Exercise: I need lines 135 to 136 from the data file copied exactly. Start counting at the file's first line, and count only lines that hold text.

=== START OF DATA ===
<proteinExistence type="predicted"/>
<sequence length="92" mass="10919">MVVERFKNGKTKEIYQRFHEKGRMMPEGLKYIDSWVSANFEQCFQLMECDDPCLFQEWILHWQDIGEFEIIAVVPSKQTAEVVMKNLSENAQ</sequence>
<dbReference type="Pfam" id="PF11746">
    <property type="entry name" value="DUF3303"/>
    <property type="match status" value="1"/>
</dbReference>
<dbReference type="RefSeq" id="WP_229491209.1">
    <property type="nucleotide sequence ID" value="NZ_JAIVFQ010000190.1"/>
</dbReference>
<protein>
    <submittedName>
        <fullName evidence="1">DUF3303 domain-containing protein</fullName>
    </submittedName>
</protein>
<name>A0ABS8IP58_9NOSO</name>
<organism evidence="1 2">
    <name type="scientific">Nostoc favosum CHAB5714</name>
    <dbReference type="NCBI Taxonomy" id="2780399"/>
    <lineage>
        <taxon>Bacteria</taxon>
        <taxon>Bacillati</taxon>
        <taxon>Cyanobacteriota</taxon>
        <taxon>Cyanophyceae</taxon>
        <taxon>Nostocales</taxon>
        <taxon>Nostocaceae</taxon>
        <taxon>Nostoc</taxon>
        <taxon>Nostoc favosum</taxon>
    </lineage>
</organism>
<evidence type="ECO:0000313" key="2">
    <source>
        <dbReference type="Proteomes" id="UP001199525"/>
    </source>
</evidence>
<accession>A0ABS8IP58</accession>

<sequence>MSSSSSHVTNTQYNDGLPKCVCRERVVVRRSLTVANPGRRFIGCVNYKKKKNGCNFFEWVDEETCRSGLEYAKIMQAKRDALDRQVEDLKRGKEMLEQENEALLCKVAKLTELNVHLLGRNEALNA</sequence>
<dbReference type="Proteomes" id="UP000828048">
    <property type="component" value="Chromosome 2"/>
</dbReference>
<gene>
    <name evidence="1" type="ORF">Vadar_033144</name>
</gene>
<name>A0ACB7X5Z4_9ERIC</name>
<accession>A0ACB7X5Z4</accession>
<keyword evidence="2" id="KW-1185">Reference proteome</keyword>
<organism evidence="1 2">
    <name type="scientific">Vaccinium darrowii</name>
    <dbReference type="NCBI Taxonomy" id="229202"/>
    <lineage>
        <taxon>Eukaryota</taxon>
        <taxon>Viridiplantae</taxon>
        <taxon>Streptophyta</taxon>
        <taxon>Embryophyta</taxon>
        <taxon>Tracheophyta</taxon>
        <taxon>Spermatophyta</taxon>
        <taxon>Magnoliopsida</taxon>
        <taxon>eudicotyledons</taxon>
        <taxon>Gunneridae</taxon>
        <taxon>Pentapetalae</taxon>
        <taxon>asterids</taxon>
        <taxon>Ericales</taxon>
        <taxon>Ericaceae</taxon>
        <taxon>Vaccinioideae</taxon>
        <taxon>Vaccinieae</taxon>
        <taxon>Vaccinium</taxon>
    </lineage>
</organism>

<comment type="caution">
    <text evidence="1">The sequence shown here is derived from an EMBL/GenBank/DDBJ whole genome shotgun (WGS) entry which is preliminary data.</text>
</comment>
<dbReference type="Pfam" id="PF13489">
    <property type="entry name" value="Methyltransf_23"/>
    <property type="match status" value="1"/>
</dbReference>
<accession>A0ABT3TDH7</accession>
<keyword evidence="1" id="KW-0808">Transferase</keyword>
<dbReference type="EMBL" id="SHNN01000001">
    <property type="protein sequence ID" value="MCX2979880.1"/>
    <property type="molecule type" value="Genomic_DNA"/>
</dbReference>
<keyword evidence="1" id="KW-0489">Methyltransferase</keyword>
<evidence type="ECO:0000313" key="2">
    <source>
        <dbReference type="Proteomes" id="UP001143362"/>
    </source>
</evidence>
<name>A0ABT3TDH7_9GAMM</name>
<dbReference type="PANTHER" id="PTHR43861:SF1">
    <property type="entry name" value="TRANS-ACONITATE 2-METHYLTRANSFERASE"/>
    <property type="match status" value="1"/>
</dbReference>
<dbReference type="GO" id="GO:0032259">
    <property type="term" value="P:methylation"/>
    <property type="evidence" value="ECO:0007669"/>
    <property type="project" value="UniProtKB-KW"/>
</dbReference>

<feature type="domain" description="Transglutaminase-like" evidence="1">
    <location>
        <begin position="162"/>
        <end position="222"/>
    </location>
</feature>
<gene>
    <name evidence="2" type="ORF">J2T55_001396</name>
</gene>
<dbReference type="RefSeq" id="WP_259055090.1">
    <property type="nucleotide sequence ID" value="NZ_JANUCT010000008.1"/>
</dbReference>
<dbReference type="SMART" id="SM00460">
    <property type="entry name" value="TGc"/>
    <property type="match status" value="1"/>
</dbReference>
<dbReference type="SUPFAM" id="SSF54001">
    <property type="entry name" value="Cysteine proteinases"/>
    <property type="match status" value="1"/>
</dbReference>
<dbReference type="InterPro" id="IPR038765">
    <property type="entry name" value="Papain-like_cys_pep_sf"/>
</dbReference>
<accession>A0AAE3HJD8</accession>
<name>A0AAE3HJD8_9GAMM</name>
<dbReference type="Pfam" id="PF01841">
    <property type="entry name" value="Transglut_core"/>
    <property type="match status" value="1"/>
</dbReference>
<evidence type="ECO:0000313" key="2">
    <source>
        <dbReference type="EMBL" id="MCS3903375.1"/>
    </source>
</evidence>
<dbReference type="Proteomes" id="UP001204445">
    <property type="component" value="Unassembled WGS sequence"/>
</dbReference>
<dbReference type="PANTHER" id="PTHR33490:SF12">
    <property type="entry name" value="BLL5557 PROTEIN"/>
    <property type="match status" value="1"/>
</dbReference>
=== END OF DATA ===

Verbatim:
    <property type="entry name" value="BLL5557 PROTEIN"/>
    <property type="match status" value="1"/>